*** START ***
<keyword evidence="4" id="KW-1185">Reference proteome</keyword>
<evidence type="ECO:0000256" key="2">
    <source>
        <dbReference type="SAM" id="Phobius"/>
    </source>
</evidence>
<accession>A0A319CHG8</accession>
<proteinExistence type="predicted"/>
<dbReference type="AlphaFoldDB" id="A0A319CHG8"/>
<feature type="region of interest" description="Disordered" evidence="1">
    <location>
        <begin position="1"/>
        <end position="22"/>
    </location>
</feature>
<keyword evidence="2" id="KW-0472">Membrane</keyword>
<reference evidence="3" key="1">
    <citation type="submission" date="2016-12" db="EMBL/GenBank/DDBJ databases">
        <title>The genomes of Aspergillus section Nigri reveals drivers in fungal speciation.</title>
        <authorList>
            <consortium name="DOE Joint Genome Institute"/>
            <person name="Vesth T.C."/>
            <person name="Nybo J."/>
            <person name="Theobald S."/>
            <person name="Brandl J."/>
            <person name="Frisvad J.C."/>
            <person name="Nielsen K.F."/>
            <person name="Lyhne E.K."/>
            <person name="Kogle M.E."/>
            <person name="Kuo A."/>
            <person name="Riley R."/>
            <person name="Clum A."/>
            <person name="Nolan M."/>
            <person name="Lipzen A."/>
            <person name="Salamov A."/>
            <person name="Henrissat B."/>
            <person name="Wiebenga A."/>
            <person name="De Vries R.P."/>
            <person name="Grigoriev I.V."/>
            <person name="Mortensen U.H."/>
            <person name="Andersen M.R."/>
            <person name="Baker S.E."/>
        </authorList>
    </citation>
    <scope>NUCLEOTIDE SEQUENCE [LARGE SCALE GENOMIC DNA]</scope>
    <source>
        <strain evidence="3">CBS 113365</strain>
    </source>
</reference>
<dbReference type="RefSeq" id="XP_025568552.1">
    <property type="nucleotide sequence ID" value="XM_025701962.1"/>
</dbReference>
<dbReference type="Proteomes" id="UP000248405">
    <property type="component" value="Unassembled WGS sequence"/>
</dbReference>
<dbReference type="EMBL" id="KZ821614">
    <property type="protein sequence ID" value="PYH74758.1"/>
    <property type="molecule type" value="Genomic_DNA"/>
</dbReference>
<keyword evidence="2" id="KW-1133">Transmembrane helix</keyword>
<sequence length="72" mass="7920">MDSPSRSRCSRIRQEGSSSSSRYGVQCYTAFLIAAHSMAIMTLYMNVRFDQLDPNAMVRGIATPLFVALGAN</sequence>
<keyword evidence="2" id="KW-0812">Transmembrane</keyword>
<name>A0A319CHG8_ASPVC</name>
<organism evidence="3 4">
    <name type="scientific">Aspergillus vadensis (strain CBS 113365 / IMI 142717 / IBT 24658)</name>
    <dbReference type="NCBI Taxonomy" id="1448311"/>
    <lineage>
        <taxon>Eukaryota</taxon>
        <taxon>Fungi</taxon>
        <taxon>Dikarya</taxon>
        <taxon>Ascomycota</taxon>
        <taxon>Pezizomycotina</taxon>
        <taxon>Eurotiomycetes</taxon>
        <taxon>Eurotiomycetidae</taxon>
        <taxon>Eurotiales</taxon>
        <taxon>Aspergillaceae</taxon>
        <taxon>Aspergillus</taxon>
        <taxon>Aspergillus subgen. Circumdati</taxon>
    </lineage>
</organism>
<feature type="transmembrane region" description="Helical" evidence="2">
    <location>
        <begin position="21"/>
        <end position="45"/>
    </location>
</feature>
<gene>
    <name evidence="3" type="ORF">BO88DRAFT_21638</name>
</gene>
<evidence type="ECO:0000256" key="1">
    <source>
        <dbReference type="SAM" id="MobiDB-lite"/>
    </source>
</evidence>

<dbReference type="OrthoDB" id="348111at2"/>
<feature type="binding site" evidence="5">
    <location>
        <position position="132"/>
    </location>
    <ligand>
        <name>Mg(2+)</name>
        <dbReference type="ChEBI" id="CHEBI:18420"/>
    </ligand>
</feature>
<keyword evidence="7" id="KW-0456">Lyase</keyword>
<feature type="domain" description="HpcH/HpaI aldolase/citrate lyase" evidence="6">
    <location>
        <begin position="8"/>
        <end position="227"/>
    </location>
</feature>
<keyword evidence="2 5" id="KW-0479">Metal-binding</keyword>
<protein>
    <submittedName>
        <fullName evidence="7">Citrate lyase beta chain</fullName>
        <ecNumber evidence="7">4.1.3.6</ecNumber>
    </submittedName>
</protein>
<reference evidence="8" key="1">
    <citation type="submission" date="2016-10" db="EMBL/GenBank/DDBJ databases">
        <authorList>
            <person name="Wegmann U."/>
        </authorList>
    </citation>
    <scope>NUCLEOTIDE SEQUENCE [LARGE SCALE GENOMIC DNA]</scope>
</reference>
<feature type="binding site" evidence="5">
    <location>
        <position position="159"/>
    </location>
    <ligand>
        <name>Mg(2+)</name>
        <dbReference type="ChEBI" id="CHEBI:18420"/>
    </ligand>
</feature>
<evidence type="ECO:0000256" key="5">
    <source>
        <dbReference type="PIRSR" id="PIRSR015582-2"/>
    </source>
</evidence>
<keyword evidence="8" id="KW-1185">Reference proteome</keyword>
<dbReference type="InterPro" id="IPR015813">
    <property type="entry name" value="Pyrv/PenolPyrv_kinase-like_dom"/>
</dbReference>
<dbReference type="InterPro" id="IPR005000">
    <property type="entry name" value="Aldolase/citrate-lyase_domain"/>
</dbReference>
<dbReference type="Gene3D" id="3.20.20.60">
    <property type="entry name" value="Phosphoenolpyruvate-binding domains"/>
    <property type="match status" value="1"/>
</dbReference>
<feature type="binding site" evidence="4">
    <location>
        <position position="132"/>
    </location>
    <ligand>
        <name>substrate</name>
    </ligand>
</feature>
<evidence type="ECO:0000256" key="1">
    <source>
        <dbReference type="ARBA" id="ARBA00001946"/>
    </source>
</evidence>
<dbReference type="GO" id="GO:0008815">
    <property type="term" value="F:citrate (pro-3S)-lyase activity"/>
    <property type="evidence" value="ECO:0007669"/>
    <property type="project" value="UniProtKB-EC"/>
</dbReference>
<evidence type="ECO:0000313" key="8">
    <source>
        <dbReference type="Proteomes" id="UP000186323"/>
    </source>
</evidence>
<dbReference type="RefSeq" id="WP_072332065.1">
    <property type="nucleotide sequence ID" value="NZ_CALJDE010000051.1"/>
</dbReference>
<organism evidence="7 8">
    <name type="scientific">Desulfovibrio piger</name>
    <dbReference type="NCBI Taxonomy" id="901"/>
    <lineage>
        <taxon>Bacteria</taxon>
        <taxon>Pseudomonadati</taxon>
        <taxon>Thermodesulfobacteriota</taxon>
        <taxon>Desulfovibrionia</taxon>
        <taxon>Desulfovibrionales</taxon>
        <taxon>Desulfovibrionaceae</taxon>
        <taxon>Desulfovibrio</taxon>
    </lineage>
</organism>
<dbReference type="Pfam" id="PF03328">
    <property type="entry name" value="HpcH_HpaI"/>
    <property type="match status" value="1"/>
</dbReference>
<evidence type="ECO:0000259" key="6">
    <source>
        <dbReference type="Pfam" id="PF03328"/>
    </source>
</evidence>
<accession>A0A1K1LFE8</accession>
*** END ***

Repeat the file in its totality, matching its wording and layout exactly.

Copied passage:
<keyword evidence="4" id="KW-1185">Reference proteome</keyword>
<evidence type="ECO:0000256" key="2">
    <source>
        <dbReference type="SAM" id="Phobius"/>
    </source>
</evidence>
<accession>A0A319CHG8</accession>
<proteinExistence type="predicted"/>
<dbReference type="AlphaFoldDB" id="A0A319CHG8"/>
<feature type="region of interest" description="Disordered" evidence="1">
    <location>
        <begin position="1"/>
        <end position="22"/>
    </location>
</feature>
<keyword evidence="2" id="KW-0472">Membrane</keyword>
<reference evidence="3" key="1">
    <citation type="submission" date="2016-12" db="EMBL/GenBank/DDBJ databases">
        <title>The genomes of Aspergillus section Nigri reveals drivers in fungal speciation.</title>
        <authorList>
            <consortium name="DOE Joint Genome Institute"/>
            <person name="Vesth T.C."/>
            <person name="Nybo J."/>
            <person name="Theobald S."/>
            <person name="Brandl J."/>
            <person name="Frisvad J.C."/>
            <person name="Nielsen K.F."/>
            <person name="Lyhne E.K."/>
            <person name="Kogle M.E."/>
            <person name="Kuo A."/>
            <person name="Riley R."/>
            <person name="Clum A."/>
            <person name="Nolan M."/>
            <person name="Lipzen A."/>
            <person name="Salamov A."/>
            <person name="Henrissat B."/>
            <person name="Wiebenga A."/>
            <person name="De Vries R.P."/>
            <person name="Grigoriev I.V."/>
            <person name="Mortensen U.H."/>
            <person name="Andersen M.R."/>
            <person name="Baker S.E."/>
        </authorList>
    </citation>
    <scope>NUCLEOTIDE SEQUENCE [LARGE SCALE GENOMIC DNA]</scope>
    <source>
        <strain evidence="3">CBS 113365</strain>
    </source>
</reference>
<dbReference type="RefSeq" id="XP_025568552.1">
    <property type="nucleotide sequence ID" value="XM_025701962.1"/>
</dbReference>
<dbReference type="Proteomes" id="UP000248405">
    <property type="component" value="Unassembled WGS sequence"/>
</dbReference>
<dbReference type="EMBL" id="KZ821614">
    <property type="protein sequence ID" value="PYH74758.1"/>
    <property type="molecule type" value="Genomic_DNA"/>
</dbReference>
<keyword evidence="2" id="KW-1133">Transmembrane helix</keyword>
<sequence length="72" mass="7920">MDSPSRSRCSRIRQEGSSSSSRYGVQCYTAFLIAAHSMAIMTLYMNVRFDQLDPNAMVRGIATPLFVALGAN</sequence>
<keyword evidence="2" id="KW-0812">Transmembrane</keyword>
<name>A0A319CHG8_ASPVC</name>
<organism evidence="3 4">
    <name type="scientific">Aspergillus vadensis (strain CBS 113365 / IMI 142717 / IBT 24658)</name>
    <dbReference type="NCBI Taxonomy" id="1448311"/>
    <lineage>
        <taxon>Eukaryota</taxon>
        <taxon>Fungi</taxon>
        <taxon>Dikarya</taxon>
        <taxon>Ascomycota</taxon>
        <taxon>Pezizomycotina</taxon>
        <taxon>Eurotiomycetes</taxon>
        <taxon>Eurotiomycetidae</taxon>
        <taxon>Eurotiales</taxon>
        <taxon>Aspergillaceae</taxon>
        <taxon>Aspergillus</taxon>
        <taxon>Aspergillus subgen. Circumdati</taxon>
    </lineage>
</organism>
<feature type="transmembrane region" description="Helical" evidence="2">
    <location>
        <begin position="21"/>
        <end position="45"/>
    </location>
</feature>
<gene>
    <name evidence="3" type="ORF">BO88DRAFT_21638</name>
</gene>
<evidence type="ECO:0000256" key="1">
    <source>
        <dbReference type="SAM" id="MobiDB-lite"/>
    </source>
</evidence>

<dbReference type="OrthoDB" id="348111at2"/>
<feature type="binding site" evidence="5">
    <location>
        <position position="132"/>
    </location>
    <ligand>
        <name>Mg(2+)</name>
        <dbReference type="ChEBI" id="CHEBI:18420"/>
    </ligand>
</feature>
<keyword evidence="7" id="KW-0456">Lyase</keyword>
<feature type="domain" description="HpcH/HpaI aldolase/citrate lyase" evidence="6">
    <location>
        <begin position="8"/>
        <end position="227"/>
    </location>
</feature>
<keyword evidence="2 5" id="KW-0479">Metal-binding</keyword>
<protein>
    <submittedName>
        <fullName evidence="7">Citrate lyase beta chain</fullName>
        <ecNumber evidence="7">4.1.3.6</ecNumber>
    </submittedName>
</protein>
<reference evidence="8" key="1">
    <citation type="submission" date="2016-10" db="EMBL/GenBank/DDBJ databases">
        <authorList>
            <person name="Wegmann U."/>
        </authorList>
    </citation>
    <scope>NUCLEOTIDE SEQUENCE [LARGE SCALE GENOMIC DNA]</scope>
</reference>
<feature type="binding site" evidence="5">
    <location>
        <position position="159"/>
    </location>
    <ligand>
        <name>Mg(2+)</name>
        <dbReference type="ChEBI" id="CHEBI:18420"/>
    </ligand>
</feature>
<evidence type="ECO:0000256" key="5">
    <source>
        <dbReference type="PIRSR" id="PIRSR015582-2"/>
    </source>
</evidence>
<keyword evidence="8" id="KW-1185">Reference proteome</keyword>
<dbReference type="InterPro" id="IPR015813">
    <property type="entry name" value="Pyrv/PenolPyrv_kinase-like_dom"/>
</dbReference>
<dbReference type="InterPro" id="IPR005000">
    <property type="entry name" value="Aldolase/citrate-lyase_domain"/>
</dbReference>
<dbReference type="Gene3D" id="3.20.20.60">
    <property type="entry name" value="Phosphoenolpyruvate-binding domains"/>
    <property type="match status" value="1"/>
</dbReference>
<feature type="binding site" evidence="4">
    <location>
        <position position="132"/>
    </location>
    <ligand>
        <name>substrate</name>
    </ligand>
</feature>
<evidence type="ECO:0000256" key="1">
    <source>
        <dbReference type="ARBA" id="ARBA00001946"/>
    </source>
</evidence>
<dbReference type="GO" id="GO:0008815">
    <property type="term" value="F:citrate (pro-3S)-lyase activity"/>
    <property type="evidence" value="ECO:0007669"/>
    <property type="project" value="UniProtKB-EC"/>
</dbReference>
<evidence type="ECO:0000313" key="8">
    <source>
        <dbReference type="Proteomes" id="UP000186323"/>
    </source>
</evidence>
<dbReference type="RefSeq" id="WP_072332065.1">
    <property type="nucleotide sequence ID" value="NZ_CALJDE010000051.1"/>
</dbReference>
<organism evidence="7 8">
    <name type="scientific">Desulfovibrio piger</name>
    <dbReference type="NCBI Taxonomy" id="901"/>
    <lineage>
        <taxon>Bacteria</taxon>
        <taxon>Pseudomonadati</taxon>
        <taxon>Thermodesulfobacteriota</taxon>
        <taxon>Desulfovibrionia</taxon>
        <taxon>Desulfovibrionales</taxon>
        <taxon>Desulfovibrionaceae</taxon>
        <taxon>Desulfovibrio</taxon>
    </lineage>
</organism>
<dbReference type="Pfam" id="PF03328">
    <property type="entry name" value="HpcH_HpaI"/>
    <property type="match status" value="1"/>
</dbReference>
<evidence type="ECO:0000259" key="6">
    <source>
        <dbReference type="Pfam" id="PF03328"/>
    </source>
</evidence>
<accession>A0A1K1LFE8</accession>